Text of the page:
23. #23 |  Bill | 

    #15, Rogue Medic: In addition to all the points already made, the cops who get tasered in training have also been cleared medically, and (hopefully) aren’t drunk or stoned.

  24. #24 |  Helmut O' Hooligan | 

    Erickson: “I won’t play it on the radio because the number of F-bombs the guy just starts yelling as they’re tazing him . . hahahah . . ahh, but watching that hippy protester get tazed just made my day,, you can watch it for yourself, it is just made of awesome.”

    This is what political labels turn us into. Or religious labels. Or occupational titles. They make us think that we are superior to those with different labels and/or titles. They convince us that the “other” is a little less human than us. That “they” are “all the same” (in a very negative way). In the worst case scenarios, labels make us incapable of appreciating that the “other” can feel pain. They make us lose sight of the fact that the “other” has the same basic needs as us, has feelings of insecurity like us and just wants to be happy like us. In reality, the “other” is more like us than not. He or she breathes the same air, relies on water and sunlight, and has nearly the same DNA profile as us (when you consider that humans have nearly the same DNA as Chimpanzees).

    The separation we feel from the “other” is basically an illusion. And labels like conservative, Christian, liberal, Muslim, libertarian and anarchist are just convenient names we have chosen to roughly express certain schools of thought. They shouldn’t really mean that much. If Mr. Erickson understood this, he would not gleefully encourage violence against a non-violent person. But Erickson is confused. We are all confused, but Erickson seems to be more confused than most.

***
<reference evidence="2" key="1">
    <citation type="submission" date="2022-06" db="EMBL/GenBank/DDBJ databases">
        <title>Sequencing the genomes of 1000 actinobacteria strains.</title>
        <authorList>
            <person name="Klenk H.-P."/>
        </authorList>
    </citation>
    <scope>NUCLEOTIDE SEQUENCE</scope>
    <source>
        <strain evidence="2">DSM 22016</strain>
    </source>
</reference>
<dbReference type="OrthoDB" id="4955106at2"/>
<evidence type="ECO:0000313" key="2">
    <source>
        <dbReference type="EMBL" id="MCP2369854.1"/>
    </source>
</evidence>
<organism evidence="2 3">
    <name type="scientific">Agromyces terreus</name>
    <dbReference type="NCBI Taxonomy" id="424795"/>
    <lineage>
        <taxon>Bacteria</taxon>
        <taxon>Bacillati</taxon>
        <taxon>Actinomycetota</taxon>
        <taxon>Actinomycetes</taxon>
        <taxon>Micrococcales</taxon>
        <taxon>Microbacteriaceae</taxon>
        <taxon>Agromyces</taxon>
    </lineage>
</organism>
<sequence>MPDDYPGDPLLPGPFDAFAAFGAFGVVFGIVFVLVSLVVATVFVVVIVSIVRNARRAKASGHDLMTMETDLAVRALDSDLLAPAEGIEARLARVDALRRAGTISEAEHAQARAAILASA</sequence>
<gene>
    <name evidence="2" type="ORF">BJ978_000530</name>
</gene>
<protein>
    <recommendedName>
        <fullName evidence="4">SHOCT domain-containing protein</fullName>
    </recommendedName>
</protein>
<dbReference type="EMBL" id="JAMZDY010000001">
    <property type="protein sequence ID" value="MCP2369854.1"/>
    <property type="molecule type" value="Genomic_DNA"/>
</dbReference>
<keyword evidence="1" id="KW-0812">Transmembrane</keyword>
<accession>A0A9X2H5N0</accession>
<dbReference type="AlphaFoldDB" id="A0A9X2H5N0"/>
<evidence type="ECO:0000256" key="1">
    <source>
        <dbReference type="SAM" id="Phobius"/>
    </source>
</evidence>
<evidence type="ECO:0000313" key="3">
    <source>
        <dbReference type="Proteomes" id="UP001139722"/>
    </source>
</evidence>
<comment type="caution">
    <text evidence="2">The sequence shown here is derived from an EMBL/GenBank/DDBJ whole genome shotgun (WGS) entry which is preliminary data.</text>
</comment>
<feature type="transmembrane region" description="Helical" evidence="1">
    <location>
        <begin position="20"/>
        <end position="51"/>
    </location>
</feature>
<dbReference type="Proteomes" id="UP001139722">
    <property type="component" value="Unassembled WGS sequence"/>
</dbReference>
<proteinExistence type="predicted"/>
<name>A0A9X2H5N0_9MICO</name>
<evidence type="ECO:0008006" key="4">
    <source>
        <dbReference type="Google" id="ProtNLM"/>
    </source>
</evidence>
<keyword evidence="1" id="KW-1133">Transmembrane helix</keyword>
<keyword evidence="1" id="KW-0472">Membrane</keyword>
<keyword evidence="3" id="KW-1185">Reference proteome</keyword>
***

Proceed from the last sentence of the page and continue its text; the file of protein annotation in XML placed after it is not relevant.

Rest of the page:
25. #25 |  supercat | 

    #21 | “The copyright case turned on the fact that the defendant had been using the photographer’s picture without ourchasing the rights. When they couldn’t agree on the amount of royalties, the defendant went out and recreated the sae photo to avoid paying…”

    If that is the case, it seems entirely reasonable for the copyright holder to assert that sales the defendant might get with the recreated picture are sales which the defendant would likely not have gotten had it not previously, illegitimately, distributed the copyrighted one. As such, the recreated-picture sales would constitute part of the ill-gotten gains to which the copyright holder would be entitled.

    Absent prior demonstrable copyright infringement, I don’t see any basis for the type of copyright claimed, though a trademark claim might be reasonable and viable. Some products, after all, are very strongly associated with a swatch of color in front of an otherwise black-and-white picture. Trademark rules, however, are completely different from copyright.